Shelves: classics , spanish This Spanish play is the original work on which Verdi based his opera, Il Trovatore. It is very tragic, and half the main characters are dead at the end. It is like reading Shakespeare; the language is archaic, but easy enough to understand. The story is set in Spain, and there is a lot of political change going on, with small battles and traitors to the crown forming a rebellion. It makes for a great background in the story.
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Printed in U. His father wished him to become a doctor, but his own tendency towards poetry was so strong that he soon gave up all idea of a medical career and went to Madrid to seek his fortune. Here he wrote El Trovador , which was promptly rejected by the dramatic managers. After this disappointment he enlisted as a volunteer against the Carlists, and was in the army when his play was finally produced. Its success was instantaneous and overwhelming, and enabled the author to leave the army and give all his time to his chosen occupation.
He died August 26, Interest in the play is quickly aroused, and well sustained by the rapidity of the action. The characters, although well drawn, are not strong. Manrique is a selfish and ambitious man, who well deserves his fate.
Azucena is really the most interesting character in the play. The verse form of the drama is worthy of note. In general, scenes in which subordinates or common people appear are in prose, while those between nobles are in verse. When the action is of ordinary pitch, this verse is very simple; but when the action reaches a high pitch, the verse form becomes complicated.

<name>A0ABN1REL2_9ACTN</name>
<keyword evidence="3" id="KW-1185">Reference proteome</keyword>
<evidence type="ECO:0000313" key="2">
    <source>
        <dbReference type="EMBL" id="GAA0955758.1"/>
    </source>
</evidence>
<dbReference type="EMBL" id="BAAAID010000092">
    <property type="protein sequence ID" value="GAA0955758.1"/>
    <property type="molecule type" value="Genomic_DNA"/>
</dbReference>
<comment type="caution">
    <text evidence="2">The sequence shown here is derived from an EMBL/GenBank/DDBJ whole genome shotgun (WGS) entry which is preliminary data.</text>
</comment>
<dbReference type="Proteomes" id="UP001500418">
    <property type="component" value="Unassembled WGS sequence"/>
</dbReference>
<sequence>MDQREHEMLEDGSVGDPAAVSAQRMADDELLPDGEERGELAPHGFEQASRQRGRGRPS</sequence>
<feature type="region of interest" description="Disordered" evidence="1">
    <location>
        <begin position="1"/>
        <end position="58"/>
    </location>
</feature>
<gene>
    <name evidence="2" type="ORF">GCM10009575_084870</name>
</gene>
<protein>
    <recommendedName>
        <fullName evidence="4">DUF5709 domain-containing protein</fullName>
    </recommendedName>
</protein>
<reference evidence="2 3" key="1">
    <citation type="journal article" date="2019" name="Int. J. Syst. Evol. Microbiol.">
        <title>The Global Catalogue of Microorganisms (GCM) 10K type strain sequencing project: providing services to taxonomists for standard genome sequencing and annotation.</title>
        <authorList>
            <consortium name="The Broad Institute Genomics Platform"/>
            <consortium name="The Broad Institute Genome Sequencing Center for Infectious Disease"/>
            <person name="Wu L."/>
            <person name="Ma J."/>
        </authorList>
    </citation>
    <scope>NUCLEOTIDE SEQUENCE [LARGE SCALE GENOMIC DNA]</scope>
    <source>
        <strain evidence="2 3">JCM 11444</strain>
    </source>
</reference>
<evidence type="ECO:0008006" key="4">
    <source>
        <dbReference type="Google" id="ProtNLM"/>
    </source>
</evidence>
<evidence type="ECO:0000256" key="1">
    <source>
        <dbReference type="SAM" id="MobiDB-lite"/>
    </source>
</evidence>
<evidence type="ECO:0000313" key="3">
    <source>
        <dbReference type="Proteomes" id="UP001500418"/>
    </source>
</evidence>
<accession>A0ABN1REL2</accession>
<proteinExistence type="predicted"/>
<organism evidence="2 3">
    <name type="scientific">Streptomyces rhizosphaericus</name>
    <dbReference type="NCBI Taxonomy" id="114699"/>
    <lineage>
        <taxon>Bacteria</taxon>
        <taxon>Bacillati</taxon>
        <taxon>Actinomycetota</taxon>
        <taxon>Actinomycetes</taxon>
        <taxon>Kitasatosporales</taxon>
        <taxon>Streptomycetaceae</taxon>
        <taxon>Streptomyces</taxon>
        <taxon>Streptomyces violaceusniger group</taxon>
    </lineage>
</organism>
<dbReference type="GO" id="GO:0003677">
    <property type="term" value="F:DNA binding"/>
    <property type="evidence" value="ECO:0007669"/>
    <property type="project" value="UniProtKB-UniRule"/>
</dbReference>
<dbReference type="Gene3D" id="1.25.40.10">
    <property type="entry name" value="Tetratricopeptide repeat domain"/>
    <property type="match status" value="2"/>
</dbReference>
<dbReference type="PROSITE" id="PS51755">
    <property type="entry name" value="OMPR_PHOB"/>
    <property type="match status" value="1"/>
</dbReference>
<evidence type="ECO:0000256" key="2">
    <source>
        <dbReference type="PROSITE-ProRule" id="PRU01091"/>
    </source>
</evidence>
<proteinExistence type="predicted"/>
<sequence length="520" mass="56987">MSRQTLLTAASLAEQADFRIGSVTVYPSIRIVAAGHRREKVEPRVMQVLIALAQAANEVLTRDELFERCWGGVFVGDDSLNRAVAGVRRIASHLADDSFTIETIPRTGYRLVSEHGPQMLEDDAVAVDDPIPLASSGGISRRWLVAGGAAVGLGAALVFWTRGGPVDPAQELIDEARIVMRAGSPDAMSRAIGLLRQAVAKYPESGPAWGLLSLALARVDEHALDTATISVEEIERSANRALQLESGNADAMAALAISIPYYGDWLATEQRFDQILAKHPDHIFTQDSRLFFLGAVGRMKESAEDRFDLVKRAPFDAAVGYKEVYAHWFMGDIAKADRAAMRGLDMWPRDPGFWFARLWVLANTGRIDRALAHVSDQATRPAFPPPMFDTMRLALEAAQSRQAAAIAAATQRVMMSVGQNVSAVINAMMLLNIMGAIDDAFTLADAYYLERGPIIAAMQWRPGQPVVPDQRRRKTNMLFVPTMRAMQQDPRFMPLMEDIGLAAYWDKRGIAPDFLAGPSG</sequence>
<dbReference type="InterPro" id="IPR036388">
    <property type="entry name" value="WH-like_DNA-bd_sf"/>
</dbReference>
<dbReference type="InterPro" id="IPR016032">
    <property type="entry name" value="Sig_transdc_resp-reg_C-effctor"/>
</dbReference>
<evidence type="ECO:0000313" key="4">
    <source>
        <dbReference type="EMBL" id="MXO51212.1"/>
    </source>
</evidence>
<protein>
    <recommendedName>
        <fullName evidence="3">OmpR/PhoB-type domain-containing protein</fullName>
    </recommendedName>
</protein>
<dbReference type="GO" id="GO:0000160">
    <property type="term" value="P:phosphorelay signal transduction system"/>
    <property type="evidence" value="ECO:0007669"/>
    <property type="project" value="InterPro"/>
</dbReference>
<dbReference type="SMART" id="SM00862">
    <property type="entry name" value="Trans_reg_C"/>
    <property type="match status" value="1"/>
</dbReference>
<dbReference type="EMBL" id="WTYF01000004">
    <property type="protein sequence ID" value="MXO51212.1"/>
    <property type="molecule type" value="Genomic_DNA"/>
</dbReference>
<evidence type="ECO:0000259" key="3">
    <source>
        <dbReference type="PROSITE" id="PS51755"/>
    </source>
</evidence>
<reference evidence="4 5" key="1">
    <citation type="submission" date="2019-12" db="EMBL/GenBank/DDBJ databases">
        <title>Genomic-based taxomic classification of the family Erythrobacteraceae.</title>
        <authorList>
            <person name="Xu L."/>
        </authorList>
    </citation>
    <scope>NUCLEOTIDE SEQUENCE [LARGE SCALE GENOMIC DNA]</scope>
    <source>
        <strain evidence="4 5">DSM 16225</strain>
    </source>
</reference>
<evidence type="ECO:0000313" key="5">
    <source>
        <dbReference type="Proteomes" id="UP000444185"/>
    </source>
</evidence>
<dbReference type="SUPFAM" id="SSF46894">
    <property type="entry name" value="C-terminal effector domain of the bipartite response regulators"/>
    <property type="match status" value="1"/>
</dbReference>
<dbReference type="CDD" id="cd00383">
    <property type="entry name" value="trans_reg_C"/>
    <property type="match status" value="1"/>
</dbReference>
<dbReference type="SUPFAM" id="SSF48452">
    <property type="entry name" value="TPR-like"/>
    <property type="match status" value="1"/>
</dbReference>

El Trovador was given operatic form by the great Italian composer Giuseppi Verdi, and under its Italian title, Il Trovatore , is well known throughout the world. As great difference exists in the usage of the Spanish punctuation marks at the present day, it has been thought advisable in this edition to adopt in some cases what might be called mixed punctuation, that is, when there is a question which is also an exclamation, attention is called to the fact by the use of the interrogation point before and the exclamation point after the phrase or sentence.
The editor wishes to extend his thanks to Professor J. M Ford and Professor C. Grandgent of Harvard, Professor A. Le Duc and Mr. Schnacke of the University of Kansas, and Professor C. Wagner of the University of Michigan, who have rendered valuable assistance in the preparation of this edition.
Antonio García Gutiérrez
El Trovador, Antonio García Gutiérrez